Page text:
Contagion is a very serious, real public threat in Chronic Fatigue Syndrome. Fortunately, the disease itself is not contagious. Unfortunately paranoia, misinformation, false despair and a false sense of helplessness are.
For years I have cautioned my clients and readers to avoid support groups that disempower rather than actively teach self-healing strategies. I have known many PWC’s who have left some group meetings more depressed and discouraged than when they arrived. I also advise against reading literature that is not supporting you in your healing process. What you take in from others in support groups and from reading has a real impact on your psyche-consciously and unconsciously- and eventually it will affect your body.
By “disempowering” I mean any group or literature that suggests that you are a helpless victim, and that your healing must await a medical discovery to be funded by the government some time in the twenty-first century. That would be nice if it happened, but the fact is that everyone who has recovered from CFS to date has done so without a medical cure.
They have recovered with the help of medical support, both conventional and alternative, but there is no single medical cure and probably never will be. That is because CFS is a multi-causal disease. This means that different causes combine in different pathways in different people to create the syndrome.
There is fairly strong consensus now among researchers that there is a genetic vulnerability to this disease. Please note that I said vulnerability, not cause. Vulnerability means that due to your genetic makeup, your immune and neurological systems happen to function in a way that makes them more vulnerable than the next person [to this particular disease]. Likewise, you may be genetically less vulnerable to some other disease, like heart disease or diabetes.
When other factors like environmental toxins, chronic caffeine and sugar intake, nutritional deficiencies, chronic stress, possibly parasites or yeasts, and perhaps (though yet to be proven) a virus or other bug come together, then your host resistance is reduced. At this point your genetic vulnerability can kick in, allowing the disease to happen.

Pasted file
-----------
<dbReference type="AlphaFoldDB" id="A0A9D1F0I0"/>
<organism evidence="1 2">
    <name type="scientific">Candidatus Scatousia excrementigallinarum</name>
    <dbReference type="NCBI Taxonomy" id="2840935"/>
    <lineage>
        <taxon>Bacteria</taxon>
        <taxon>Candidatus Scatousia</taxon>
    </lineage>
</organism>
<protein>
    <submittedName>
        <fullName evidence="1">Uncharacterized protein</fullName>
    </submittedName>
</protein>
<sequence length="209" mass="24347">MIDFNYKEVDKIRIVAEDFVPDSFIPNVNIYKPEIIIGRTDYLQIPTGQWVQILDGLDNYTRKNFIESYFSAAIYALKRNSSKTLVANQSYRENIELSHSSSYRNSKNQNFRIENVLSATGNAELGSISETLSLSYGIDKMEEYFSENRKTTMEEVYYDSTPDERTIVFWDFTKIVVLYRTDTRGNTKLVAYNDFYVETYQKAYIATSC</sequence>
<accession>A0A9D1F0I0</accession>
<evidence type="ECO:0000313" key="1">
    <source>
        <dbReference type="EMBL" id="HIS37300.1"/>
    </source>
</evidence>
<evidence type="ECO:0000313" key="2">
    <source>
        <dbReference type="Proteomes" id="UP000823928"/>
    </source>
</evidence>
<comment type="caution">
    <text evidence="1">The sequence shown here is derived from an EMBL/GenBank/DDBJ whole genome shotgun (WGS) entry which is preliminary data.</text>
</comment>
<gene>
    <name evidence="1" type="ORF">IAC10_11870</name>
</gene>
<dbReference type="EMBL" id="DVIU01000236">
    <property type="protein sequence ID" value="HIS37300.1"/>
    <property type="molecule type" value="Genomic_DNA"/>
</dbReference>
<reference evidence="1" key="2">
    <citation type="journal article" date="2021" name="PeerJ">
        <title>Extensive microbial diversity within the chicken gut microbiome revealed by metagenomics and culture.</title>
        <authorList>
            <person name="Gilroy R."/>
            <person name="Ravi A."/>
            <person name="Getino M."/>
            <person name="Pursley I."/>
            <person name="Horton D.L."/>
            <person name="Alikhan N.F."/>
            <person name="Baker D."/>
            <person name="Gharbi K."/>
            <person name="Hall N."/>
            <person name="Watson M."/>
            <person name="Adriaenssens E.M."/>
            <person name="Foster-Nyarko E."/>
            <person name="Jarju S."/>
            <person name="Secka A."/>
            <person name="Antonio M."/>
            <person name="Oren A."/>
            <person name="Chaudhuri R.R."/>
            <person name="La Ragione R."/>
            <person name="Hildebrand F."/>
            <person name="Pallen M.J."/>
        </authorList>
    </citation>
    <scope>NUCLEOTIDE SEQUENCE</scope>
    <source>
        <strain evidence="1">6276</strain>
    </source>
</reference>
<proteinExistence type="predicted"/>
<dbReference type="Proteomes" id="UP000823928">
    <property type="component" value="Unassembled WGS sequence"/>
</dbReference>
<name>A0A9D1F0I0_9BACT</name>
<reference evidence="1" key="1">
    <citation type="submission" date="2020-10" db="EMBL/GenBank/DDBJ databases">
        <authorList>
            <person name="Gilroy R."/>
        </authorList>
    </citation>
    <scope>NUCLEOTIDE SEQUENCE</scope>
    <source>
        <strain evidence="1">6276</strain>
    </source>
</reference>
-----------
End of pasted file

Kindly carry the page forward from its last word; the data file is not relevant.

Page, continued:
Recovery happens in people who alter the balance of these multiple factors in their bodies. They clean up their environment and diet, learn to supply the body with what it needs nutritionally, learn to alleviate or cope with chronic stress, detoxify, get quality rest, and clear out any little critters that might be gumming up the works.
Once this foundation has been laid, then the body’s natural healing responses take time to restore the immune and neurological systems to normal functioning. I emphasize that it takes time, because we are so used to “fast medicine” that we are impatient with natural healing processes. Since there is no fast medicine cure for CFS, the natural healing responses of the body must express themselves over time, and we have to support the process.
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How to Boil Water
When you want to boil a pot of water, you put the pot on the stove, turn on the heat, and patiently wait for the water to reach the boiling temperature. You patiently wait because you know you cannot rush the process. You have no problem accepting that it takes time for the water to boil. You don’t say, “this stove doesn’t work,” throw it out, and go buy another one.